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I’ve waited all this time to speak my mind.
You pushed me down so far I thought I’d died.
Because of you, the thought of you.
But now I’m here to prove that I’m still alive
.  —“Breaking Down”

Eventually, we will grow tired of surface-y commercial music, meant to numb us and distract us from the tough realities of life. We will wake up with the same desire as Jesus’ mission in Luke 4:18 to see “that the oppressed will be set free.” And for those of us who are ready now, iskwe’s music will help us understand the oppressed and voiceless better. She shares challenging emotions of anger and grief caused by struggle and loss. And whether we find ourselves relating more to the privileged or the oppressed, her music calls us to be better humans.   

iskwe is an indigenous artist originally from Winnipeg, Manitoba, in Canada, who has Cree, Dene, and Irish heritage. Her early musical career took her to the electronic dance music scenes of Los Angeles and New York. More recently she has settled in Hamilton, Ontario, where she is exploring her indigenous heritage amid the current dominant culture. iskwe is translated into English as Blue Sky Woman. When asked, iskwe revealed that acakosik “means The Stars (like in the sky). It’s part of a narrative of Cree teaching that we come from the star people.”

This short album of seven tracks is packed with moments of musical and lyrical power. iskwe ignores current production fads and uses all the tools at her disposal to create sad and angry moods. Traditional indigenous singing and drumming intermingle with synthesizers, guitars, drum-kit and her cutting vocals. Dissonance is masterfully used throughout, including an ending that leaves the listener in tension.  

The album starts with an intro into “Breaking Down,” which speaks directly to the oppressor, revealing an awakened individual ready to push back. The next song, “The Unforgotten,” includes a haunting chorus that again speaks of resiliency:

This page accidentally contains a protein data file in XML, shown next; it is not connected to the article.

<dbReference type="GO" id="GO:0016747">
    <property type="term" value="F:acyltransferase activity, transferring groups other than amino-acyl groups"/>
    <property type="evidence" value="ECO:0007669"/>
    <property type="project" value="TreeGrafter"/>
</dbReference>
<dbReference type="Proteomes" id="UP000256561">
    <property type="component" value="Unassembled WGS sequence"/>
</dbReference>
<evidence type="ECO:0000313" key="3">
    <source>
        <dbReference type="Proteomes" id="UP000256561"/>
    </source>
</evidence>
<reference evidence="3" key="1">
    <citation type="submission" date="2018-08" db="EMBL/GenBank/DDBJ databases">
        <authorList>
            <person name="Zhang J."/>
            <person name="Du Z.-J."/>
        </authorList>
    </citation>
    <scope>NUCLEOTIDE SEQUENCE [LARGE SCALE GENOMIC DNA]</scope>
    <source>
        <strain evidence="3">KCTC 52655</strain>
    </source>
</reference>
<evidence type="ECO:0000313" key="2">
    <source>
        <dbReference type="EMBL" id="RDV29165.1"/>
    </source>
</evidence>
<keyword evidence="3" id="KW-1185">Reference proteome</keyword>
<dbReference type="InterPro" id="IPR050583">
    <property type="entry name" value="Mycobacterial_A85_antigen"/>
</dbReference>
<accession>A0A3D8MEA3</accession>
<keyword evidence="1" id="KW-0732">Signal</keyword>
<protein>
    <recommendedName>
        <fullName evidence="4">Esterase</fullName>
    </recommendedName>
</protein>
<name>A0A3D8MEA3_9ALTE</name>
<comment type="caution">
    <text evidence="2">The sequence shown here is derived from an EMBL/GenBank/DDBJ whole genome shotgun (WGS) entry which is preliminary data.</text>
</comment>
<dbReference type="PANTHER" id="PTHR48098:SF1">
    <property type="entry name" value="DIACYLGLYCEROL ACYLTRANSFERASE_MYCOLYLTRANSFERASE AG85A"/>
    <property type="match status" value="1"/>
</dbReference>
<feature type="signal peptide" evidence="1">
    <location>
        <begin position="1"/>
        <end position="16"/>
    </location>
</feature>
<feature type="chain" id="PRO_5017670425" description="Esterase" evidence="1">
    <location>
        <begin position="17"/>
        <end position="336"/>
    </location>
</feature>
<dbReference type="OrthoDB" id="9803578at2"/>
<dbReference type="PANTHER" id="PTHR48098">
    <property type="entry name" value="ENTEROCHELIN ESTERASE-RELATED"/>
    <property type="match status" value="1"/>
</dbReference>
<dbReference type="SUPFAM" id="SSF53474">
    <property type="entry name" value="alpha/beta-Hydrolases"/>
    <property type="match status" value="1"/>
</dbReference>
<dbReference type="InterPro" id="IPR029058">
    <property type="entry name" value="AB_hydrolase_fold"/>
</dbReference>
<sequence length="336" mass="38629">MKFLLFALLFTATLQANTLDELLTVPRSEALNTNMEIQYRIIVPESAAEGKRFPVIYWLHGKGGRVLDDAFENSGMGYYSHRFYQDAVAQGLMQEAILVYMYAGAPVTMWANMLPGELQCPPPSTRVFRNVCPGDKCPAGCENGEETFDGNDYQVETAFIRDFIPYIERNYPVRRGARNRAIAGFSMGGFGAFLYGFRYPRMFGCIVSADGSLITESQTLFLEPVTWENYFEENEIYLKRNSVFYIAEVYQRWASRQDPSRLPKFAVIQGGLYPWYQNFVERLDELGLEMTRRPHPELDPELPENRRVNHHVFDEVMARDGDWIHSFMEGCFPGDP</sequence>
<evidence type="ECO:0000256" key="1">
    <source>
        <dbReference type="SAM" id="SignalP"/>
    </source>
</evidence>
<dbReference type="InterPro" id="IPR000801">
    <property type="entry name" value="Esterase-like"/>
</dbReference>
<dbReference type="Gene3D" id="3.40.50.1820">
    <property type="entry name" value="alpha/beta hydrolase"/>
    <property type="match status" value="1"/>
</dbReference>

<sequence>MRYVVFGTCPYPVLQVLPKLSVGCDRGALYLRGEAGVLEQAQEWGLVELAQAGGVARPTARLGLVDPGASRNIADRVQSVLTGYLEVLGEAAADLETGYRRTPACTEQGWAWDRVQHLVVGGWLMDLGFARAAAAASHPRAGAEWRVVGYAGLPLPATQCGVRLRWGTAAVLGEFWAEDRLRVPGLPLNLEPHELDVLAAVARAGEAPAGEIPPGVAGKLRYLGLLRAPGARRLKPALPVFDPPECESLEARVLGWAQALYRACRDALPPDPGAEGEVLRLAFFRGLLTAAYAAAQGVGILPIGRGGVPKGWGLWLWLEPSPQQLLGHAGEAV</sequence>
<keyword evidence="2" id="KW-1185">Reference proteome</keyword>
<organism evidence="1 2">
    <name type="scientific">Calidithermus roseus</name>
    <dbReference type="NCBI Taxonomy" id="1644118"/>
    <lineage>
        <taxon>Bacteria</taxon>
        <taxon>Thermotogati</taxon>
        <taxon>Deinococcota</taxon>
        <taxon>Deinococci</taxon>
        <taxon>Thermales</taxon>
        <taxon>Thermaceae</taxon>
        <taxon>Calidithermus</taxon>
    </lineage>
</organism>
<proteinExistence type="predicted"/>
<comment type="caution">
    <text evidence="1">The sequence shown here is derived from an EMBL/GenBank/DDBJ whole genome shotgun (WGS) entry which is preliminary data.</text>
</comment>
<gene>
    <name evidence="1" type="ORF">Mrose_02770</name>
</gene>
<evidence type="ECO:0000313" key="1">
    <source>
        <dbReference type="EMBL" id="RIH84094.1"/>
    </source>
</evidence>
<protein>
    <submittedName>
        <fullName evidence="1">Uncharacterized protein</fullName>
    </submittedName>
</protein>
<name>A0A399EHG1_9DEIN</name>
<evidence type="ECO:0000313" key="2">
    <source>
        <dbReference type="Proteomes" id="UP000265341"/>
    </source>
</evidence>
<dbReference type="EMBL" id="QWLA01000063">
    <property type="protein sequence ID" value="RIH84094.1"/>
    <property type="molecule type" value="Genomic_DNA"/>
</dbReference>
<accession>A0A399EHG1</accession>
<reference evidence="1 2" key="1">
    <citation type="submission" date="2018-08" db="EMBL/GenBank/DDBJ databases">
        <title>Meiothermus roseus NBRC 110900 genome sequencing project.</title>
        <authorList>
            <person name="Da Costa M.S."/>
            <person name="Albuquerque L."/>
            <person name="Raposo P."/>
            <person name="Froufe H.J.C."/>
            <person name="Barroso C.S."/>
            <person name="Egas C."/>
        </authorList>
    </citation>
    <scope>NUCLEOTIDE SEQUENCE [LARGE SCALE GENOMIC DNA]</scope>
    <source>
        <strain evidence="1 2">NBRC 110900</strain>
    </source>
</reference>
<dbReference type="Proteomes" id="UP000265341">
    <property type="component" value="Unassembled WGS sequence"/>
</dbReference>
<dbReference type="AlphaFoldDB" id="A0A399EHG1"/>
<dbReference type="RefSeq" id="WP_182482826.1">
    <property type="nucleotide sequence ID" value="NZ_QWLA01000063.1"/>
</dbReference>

We are the ones that are forgotten. We stand up tall against the other
We are the nation of tomorrow. We are the children who are not afraid to die.

Throat-singer Tanya Tagaq joins iskwe’s powerful vocals on this track, and lyrics such as, “We are the acquaintance that story told you died,” do not easily leave the listener’s consciousness. The track “Little Star” takes on new significance when understood in the context of the album’s title. The dominant culture is called out for trying to erase the memories of so many indigenous people. The chorus laments, “All I see today is how they wash away our little stars.” Again, iskwe  plants images and lyrics to catch the attention of the listener when she sings: “They place the blame on her, like she is nobody’s child.” The ballad “Sweet Tuesday” dives deeper into the experience of saying goodbye to a loved one. iskwe invites the listener into the room to observe and feel. Grief drips from her voice. The album ends with “Night Danger,” a song full of angst and uncertainty. The listener is left without resolution and now has a choice as to how they will respond.

Some listeners may find the ideas and emotions explored by iskwe too challenging and return to safer music. Hopefully, most listeners can see her courage and be inspired to act courageously themselves. Listening to the experiences of the hurting and oppressed can be the first act of courage toward reconciliation. Jesus asks us to join his mission to see the oppressed set free. iskwe helps us see more clearly. (Independent)

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